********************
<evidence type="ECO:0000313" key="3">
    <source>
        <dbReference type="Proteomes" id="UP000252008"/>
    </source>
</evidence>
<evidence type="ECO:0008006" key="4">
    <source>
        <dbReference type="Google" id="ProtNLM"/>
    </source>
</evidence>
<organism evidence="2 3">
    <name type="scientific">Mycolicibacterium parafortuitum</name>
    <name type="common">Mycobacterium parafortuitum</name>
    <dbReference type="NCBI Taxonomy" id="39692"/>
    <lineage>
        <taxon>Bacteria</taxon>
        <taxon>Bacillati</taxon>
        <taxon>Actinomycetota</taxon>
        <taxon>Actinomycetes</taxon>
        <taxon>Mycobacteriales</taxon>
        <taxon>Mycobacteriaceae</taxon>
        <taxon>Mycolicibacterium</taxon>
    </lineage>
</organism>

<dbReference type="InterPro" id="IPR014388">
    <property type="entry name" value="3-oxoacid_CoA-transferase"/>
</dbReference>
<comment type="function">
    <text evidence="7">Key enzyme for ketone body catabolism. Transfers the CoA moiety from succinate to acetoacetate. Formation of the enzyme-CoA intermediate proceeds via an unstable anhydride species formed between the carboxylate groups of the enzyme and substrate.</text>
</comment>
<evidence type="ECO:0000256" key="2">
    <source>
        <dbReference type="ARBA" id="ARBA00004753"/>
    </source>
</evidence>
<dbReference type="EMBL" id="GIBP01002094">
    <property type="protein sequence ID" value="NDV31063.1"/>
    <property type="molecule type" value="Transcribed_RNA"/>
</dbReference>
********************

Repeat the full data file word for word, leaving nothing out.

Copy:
<evidence type="ECO:0000313" key="3">
    <source>
        <dbReference type="Proteomes" id="UP000252008"/>
    </source>
</evidence>
<evidence type="ECO:0008006" key="4">
    <source>
        <dbReference type="Google" id="ProtNLM"/>
    </source>
</evidence>
<organism evidence="2 3">
    <name type="scientific">Mycolicibacterium parafortuitum</name>
    <name type="common">Mycobacterium parafortuitum</name>
    <dbReference type="NCBI Taxonomy" id="39692"/>
    <lineage>
        <taxon>Bacteria</taxon>
        <taxon>Bacillati</taxon>
        <taxon>Actinomycetota</taxon>
        <taxon>Actinomycetes</taxon>
        <taxon>Mycobacteriales</taxon>
        <taxon>Mycobacteriaceae</taxon>
        <taxon>Mycolicibacterium</taxon>
    </lineage>
</organism>

<dbReference type="InterPro" id="IPR014388">
    <property type="entry name" value="3-oxoacid_CoA-transferase"/>
</dbReference>
<comment type="function">
    <text evidence="7">Key enzyme for ketone body catabolism. Transfers the CoA moiety from succinate to acetoacetate. Formation of the enzyme-CoA intermediate proceeds via an unstable anhydride species formed between the carboxylate groups of the enzyme and substrate.</text>
</comment>
<evidence type="ECO:0000256" key="2">
    <source>
        <dbReference type="ARBA" id="ARBA00004753"/>
    </source>
</evidence>
<dbReference type="EMBL" id="GIBP01002094">
    <property type="protein sequence ID" value="NDV31063.1"/>
    <property type="molecule type" value="Transcribed_RNA"/>
</dbReference>